Recordings from Below Stage
The opportunity to record under the stage for the birthday arose when I approached them to record under the stage for my own research. I had become interested in the idea of recording under floors – looking up at the ceiling below to listen. So to start I went to record under stage floors. The Theatre Royal Bath, the Cube Cinema Bristol (with stage) and the Bristol Old Vic each held different ‘flavours’ and ‘atmospheres’.
I took note of the dragging rolling and dropping of objects, the walking, stepping, running, shouting and mumbling heard from underneath. The different floor materials gave up (down) varied sound qualities. I found that listening like this, at once ‘removed’ by the materials of the ceiling and building, but also physically connected to them, created a strange feeling of ‘displacement’. A feeling I’d like to find out more about.
Best with headphones
Under Theatre Royal
Under Cube Cinema
Old Vic Through The Joists
I wrote down
Beyond our sight – in another place we’re called upon to imagine -– not quite known – wood and dust – musty – underground – beyond our experience – beyond borders – cement – hidden – identity – muffled – close – aware of breathing – space – air space – shout – listen
This geophone ( a spiked microphone SM24) was picking up vibrations from under Portland Square.
Portland Square subterranean vibrations (listen with headphones)
The louder sounds heard are those of feet walking near the geophone. The softer sound is the ‘growl’ of the city and vibrations (audible and inaudible) from kilometres away in all directions.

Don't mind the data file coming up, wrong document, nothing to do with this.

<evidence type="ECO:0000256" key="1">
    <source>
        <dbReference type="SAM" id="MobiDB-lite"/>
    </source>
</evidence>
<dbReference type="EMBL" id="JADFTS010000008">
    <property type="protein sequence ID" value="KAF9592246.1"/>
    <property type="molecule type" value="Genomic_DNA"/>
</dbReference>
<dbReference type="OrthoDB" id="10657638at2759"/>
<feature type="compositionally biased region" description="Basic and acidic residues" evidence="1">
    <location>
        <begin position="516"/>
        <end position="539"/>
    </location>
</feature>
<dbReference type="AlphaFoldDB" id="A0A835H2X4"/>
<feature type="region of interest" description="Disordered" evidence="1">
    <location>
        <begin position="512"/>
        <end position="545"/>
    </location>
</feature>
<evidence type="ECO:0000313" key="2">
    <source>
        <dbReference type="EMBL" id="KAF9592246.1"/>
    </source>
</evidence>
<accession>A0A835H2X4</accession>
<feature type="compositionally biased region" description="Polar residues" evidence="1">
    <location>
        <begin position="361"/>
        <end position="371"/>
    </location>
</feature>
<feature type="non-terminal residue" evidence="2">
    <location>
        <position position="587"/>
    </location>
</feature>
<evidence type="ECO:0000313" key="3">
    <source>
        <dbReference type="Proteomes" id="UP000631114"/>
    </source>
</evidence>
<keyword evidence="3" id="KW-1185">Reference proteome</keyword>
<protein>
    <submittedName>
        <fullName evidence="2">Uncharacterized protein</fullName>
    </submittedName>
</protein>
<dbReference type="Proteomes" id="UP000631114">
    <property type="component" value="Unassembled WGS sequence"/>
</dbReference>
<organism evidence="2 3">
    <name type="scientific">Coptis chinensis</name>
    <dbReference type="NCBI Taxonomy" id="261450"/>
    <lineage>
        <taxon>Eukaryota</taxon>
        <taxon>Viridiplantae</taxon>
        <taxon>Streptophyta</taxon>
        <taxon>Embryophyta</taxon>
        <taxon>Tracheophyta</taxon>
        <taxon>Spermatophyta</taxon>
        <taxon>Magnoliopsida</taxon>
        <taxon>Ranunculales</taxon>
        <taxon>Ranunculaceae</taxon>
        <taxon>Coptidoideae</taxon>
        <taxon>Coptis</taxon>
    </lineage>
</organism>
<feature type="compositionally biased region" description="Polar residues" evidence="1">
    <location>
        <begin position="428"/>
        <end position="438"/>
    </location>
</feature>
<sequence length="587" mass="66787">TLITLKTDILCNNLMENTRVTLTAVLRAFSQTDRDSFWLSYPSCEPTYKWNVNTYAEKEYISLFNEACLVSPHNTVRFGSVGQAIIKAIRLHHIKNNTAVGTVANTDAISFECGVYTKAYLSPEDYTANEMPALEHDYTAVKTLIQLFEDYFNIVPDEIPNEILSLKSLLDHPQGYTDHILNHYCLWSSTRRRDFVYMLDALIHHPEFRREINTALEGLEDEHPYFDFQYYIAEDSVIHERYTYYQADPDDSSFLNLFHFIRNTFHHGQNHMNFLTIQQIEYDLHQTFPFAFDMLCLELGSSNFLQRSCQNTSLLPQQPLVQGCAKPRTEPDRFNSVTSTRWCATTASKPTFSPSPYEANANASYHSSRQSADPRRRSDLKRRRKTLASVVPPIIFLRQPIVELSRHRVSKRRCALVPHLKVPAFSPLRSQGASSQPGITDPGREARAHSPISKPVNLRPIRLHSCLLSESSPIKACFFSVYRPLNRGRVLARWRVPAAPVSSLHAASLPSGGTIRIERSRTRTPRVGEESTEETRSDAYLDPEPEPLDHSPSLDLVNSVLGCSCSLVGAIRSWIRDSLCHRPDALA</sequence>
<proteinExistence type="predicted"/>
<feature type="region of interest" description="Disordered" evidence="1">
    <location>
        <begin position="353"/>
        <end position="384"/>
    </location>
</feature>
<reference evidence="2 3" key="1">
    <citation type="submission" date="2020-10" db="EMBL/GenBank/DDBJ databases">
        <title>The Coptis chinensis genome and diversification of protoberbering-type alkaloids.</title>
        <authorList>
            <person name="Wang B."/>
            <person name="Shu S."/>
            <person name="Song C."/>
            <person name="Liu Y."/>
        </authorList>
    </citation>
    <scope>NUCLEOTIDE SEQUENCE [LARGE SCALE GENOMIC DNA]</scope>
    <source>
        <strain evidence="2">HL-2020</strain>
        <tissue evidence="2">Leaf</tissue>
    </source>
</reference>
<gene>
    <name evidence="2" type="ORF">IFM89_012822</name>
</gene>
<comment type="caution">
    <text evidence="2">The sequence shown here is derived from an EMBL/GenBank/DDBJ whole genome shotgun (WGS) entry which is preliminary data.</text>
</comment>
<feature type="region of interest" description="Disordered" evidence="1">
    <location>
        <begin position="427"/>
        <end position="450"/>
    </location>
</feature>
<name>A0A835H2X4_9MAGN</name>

Here in the new buildings of BEEF (Bristol Experimental Expanded Film) and on the day of the Launch of this new venture, several artists showed evidence of some of their experimental processes. Being new to Portland Square I read Bette. R. Burke’s book of the square’s long history and her recollections of living in this very building for over 40 years – Cinderella Square: A History of Portland Square. Listening under ground was my own initial exploration of the place.
The visitors to the Launch came through the front door and climbed the stairs to the second floor. The geophone cable however went up the front of the building and through a 2nd floor window.
Taking the vibrations live into the building via the cable could bring the experience of outside (and underneath the ground outside) to the inside of the building. Vibrations were being picked up from directly under the square and from down underneath the city, amplified with a preamp close to the geophone, run up the wall into the building (2nd floor window) along the corridor, into one of our new studio spaces, into an amp and subsequently into a couple of transducers placed on a table and chair.
The visitors were invited to come in and sit at the table experiencing the vibrations from the transducers, through the seat of the chair and the surface of the table.
They jumped when the transducer on the table rattled loudly, especially when someone walked along the pavement close to the geophone.
The power of the 3000W amp (Buttkicker) and transducers designed for extreme effect (Buttkicker) created some loud thumps along with the burr of the rattling lower frequencies. It was fed back to me that these oddly spaced and random occurrences seemed,
“… like the messages received in a séance.”
After having read so recently the book about Portland Square’s history, I couldn’t help thinking of the vibrations made by countless feet and indeed hooves over the centuries, impacting on the paving stones, cobbles and tracks around the square. Those times, though easy to imagine amongst the Georgian buildings of the square, seemed as transient and changeable as the nearby and new re generation (Cabots Circus!) of the city.
On the day of BEEF’s Launch, mixed with the experiences of the subterranean vibrations of the current activity of the city, the experience of the underlying vibrations of the deeper ground and strata, continued beneath as it has done for millions of years. The time frame I had been considering of a few hundred years, from the building of Portland Square to the present, was a mere instant in comparison.